Your browser is out-of-date!

Update your browser to view this website correctly. Update my browser now



For Daniel Johns, linchpin of the popular Australian band Silverchair, the successful consummation of the band's fourth release, Diorama, started way

For Daniel Johns, linchpin of the popular Australian band Silverchair, the successful consummation of the band’s fourth release, Diorama, started way before the amps were powered up and the tape machines started to whirl. As Johns explains, the first step was finding a producer who understood where he wanted to go. “This was the first time I’ve ever done meetings with producers, because I knew that this was the kind of record that people were either going to be into or were really going to hate,” Johns says. “The majority of the people that I met prior to meeting David [Bottrill] either didn’t understand it, or understood it and didn’t like it and wanted to change it. They were all really supportive and nice, but I didn’t feel like I was on the same page with anyone.”

In David Bottrill — who has produced such acts as Tool, King Crimson, Peter Gabriel and Paul Oakenfold, and has engineered and/or mixed for many others — Johns found someone who was open-minded enough to see what the songwriter was trying to do. “As soon as we started talking, straightaway I thought that this was the guy. I knew he could get things to sound amazing, because the things that he’d recorded always sounded brilliant,” Johns says. “It was just a question of whether or not he was into the record and into what I was trying to do. As soon as I knew he was into it, I wanted him to do it because I knew that he makes things sound like gold.”

Silverchair first leaped into the spotlight with their 1995 release Frogstomp, which was recorded when the trio — guitarist/singer Johns, bassist Chris Joannou, drummer Ben Gillies — were just 15 years old. Subsequent albums Freak Show and Neon Ballroom found the group mining similar alternative-rock territory. With Diorama, they’ve moved into a completely new realm, using strings and horns and more complex song structures; it’s quite a radical shift. “I was more comfortable stretching that far than I would have been taking a small step,” Johns says. “In order for me to regain my passion for what I did, I had to take that kind of step. It was a big step, but it was definitely the most enjoyment I’ve ever had writing music.”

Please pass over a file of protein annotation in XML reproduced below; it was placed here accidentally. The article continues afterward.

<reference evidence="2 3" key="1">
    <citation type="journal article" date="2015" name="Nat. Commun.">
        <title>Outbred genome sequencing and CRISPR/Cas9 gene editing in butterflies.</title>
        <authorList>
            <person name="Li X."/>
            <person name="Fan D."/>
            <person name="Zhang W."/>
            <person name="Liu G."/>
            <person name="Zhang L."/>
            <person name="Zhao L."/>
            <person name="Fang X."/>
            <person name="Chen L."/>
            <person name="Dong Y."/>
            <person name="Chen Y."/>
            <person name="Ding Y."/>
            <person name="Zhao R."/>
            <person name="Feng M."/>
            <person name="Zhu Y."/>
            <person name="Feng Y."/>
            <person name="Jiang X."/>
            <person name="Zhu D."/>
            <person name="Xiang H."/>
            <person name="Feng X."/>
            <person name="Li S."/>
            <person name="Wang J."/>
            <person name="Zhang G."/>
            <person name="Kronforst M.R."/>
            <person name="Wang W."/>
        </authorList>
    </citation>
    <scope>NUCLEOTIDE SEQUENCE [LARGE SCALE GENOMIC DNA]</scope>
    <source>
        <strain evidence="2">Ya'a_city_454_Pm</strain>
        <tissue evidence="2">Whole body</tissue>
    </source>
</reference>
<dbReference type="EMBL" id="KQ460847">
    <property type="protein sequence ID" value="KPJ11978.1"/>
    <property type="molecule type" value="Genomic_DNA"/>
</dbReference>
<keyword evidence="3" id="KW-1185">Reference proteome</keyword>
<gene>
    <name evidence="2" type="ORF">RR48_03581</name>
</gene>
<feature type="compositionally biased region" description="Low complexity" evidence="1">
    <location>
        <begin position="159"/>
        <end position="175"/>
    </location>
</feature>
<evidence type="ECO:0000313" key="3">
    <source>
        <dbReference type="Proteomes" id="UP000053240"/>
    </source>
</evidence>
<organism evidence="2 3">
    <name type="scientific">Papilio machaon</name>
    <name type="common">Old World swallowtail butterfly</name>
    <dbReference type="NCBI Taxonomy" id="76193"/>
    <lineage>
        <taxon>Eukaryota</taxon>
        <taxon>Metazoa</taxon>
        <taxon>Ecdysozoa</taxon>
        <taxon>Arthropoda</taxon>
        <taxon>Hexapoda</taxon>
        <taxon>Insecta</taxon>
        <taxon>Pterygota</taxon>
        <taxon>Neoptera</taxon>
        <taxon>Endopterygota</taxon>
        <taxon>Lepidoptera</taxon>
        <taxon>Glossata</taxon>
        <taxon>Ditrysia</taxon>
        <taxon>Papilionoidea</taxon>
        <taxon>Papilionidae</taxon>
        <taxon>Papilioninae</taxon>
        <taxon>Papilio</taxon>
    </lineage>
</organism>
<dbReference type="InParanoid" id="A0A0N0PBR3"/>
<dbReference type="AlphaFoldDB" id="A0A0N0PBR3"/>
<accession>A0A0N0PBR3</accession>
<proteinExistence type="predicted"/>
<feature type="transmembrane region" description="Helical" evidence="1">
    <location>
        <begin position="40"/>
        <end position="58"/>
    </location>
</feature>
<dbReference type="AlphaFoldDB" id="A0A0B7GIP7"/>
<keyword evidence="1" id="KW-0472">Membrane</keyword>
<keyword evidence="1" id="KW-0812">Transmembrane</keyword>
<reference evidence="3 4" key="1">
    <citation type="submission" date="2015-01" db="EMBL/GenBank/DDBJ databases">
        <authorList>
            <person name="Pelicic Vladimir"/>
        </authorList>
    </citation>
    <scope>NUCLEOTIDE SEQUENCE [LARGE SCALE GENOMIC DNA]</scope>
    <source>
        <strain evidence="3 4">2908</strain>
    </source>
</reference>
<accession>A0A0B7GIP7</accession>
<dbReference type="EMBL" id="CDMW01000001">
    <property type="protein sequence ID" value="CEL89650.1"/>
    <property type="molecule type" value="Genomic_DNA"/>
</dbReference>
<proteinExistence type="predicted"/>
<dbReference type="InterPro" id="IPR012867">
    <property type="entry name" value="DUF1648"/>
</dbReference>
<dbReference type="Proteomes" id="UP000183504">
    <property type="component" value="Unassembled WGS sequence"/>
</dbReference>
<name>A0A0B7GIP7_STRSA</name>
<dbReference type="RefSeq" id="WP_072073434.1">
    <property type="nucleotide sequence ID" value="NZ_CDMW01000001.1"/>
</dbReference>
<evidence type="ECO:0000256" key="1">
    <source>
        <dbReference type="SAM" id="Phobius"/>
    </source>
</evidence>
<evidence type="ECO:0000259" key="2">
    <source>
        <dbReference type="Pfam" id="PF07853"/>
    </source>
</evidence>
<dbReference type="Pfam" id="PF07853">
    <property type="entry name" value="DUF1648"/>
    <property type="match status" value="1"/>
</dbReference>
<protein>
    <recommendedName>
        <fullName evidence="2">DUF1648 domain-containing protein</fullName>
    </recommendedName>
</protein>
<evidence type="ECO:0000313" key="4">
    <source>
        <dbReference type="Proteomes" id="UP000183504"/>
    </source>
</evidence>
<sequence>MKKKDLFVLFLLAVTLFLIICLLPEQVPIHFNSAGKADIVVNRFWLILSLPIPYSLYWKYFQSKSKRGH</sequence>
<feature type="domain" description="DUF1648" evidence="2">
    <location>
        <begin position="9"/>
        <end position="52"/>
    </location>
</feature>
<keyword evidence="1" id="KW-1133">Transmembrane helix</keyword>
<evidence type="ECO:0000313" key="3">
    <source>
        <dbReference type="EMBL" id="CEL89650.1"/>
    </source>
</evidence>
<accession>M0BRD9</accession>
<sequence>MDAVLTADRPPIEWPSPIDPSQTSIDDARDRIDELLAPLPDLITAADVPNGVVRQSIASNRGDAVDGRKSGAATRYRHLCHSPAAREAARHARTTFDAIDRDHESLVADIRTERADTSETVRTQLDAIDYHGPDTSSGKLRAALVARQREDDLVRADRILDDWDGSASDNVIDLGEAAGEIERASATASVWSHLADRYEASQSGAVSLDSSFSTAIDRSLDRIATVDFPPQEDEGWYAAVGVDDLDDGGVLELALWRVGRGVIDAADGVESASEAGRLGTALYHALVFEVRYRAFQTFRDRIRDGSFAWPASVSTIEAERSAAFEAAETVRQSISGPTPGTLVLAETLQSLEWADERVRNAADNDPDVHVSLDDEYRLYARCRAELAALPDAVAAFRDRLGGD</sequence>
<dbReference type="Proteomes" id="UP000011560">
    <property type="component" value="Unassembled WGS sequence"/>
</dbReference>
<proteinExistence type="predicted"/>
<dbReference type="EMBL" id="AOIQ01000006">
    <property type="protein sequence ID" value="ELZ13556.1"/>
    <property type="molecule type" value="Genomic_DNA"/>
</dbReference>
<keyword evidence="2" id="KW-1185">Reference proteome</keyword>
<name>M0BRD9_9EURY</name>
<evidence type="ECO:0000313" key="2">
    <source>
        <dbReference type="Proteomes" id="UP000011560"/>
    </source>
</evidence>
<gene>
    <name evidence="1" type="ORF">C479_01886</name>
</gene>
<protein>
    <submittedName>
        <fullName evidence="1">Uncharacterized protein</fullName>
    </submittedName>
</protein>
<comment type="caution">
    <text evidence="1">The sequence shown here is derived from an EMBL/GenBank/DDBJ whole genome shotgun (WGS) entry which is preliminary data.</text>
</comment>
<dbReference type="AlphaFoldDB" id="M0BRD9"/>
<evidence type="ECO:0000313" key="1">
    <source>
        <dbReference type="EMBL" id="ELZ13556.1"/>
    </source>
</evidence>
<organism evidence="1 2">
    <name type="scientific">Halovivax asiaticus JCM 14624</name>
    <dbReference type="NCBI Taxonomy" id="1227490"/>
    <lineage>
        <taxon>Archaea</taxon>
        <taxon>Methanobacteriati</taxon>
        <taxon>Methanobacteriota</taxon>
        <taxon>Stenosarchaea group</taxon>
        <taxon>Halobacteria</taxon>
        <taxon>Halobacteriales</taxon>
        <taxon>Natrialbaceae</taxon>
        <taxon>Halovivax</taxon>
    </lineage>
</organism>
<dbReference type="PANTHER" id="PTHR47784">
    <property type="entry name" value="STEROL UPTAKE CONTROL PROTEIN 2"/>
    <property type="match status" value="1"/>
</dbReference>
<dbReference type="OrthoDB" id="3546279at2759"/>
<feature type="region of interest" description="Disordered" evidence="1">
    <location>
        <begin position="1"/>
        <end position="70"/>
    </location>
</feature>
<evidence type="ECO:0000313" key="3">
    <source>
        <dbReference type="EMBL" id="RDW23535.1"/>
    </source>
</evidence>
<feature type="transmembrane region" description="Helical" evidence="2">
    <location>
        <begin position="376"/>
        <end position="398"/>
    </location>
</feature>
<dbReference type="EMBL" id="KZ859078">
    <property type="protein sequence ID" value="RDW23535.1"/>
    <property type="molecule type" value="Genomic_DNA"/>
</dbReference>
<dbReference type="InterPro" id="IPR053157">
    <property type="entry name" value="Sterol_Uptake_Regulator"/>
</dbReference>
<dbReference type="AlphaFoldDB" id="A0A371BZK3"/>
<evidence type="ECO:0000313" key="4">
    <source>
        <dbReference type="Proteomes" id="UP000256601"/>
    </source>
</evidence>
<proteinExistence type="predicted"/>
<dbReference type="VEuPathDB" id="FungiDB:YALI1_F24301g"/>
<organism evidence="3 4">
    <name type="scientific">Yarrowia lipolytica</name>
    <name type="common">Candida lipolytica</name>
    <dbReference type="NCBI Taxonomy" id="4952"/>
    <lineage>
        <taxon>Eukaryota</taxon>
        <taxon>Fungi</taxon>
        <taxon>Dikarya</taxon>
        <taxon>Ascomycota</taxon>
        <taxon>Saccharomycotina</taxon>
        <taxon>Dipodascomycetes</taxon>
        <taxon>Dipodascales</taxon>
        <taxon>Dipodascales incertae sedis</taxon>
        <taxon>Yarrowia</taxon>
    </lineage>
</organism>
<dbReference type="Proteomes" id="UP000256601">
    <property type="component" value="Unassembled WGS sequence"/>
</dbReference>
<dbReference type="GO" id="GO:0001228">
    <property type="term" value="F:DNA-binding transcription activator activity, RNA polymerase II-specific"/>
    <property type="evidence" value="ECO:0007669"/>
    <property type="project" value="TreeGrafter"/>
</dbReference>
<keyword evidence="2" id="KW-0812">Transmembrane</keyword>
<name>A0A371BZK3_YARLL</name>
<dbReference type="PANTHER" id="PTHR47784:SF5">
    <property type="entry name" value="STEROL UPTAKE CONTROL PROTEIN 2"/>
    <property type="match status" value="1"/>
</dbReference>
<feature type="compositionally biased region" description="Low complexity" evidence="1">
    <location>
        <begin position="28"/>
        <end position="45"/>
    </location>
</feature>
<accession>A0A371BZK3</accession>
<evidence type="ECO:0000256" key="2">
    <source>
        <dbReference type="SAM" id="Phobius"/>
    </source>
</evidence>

Bottrill was only vaguely familiar with Silverchair: When he got the initial call from the band’s management, he went back to listen to their catalog. “I heard that they were moving forward, they were doing something different on every record,” the producer says. When Bottrill and Johns met, the songwriter explained that he had a vision of where he wanted the album to go. “He was really experimenting with different instrumentation. It sounded like he wanted to do his Pet Sounds or his Sgt. Pepper’s or something that was more experimental, really stretching his musical knowledge and his compositional capability.”

Johns agrees that he took special care with song arrangements while he was writing. “I didn’t want them to be arranged generically; I wanted something special and different about them,” he says. “So there was a lot of time spent arranging them, and then David got to Australia and we polished them up. A lot of songs we didn’t really change. That was also one of David’s strengths: He didn’t change things because he felt like he needed to put his stamp on them. He changed things when he felt like he could make it more exciting and make it better.”

Of the album’s 11 songs, Bottrill and Johns worked most on “Without You” and “The Greatest View.” On “The Greatest View” sessions, Johns explains, “The way that I had it arranged was quite different from how it turned out. I knew the record company would gravitate toward that for the first single, but I didn’t want it to be generic; I wanted it to be challenging. But I think I had too much trust that the melody would catch people. David came in and helped me arrange it in a way that was palatable, yet still different. Before, it wasn’t palatable, but it was definitely different.”

From Bottrill’s seat, some of the songs were more realized than others were, but a major reconstruction was not needed throughout. “We nipped and tucked here and there and did a lot of pre-production work on tightening things up and rearranging melodic structure in a couple places,” he says. “The songs are Daniel’s; I’m not going to take any credit for songwriting. He writes the songs, we did a little arrangement work on them, and talked about instrumentation and how we were going to approach ’em.”

Two songs weren’t touched at all: “Tuna In the Brine” and “Across the Night.” “We had a lot of discussions prior to working together, and he knew those songs were my babies and I didn’t want them to be messed with,” Johns explains. Bottrill didn’t see anything to change in “Tuna”: “That was pretty much arranged in its structure,” he says. “That came straight out of Daniel’s head. It’s like a ‘Bohemian Rhapsody’ for him. He just had this thing in his head and he did it, and it’s just amazing. I can’t take any arrangement credit for that — it was all him.” However, during the pre-production dates, Bottrill made tempo maps for the rhythm section in Pro Tools.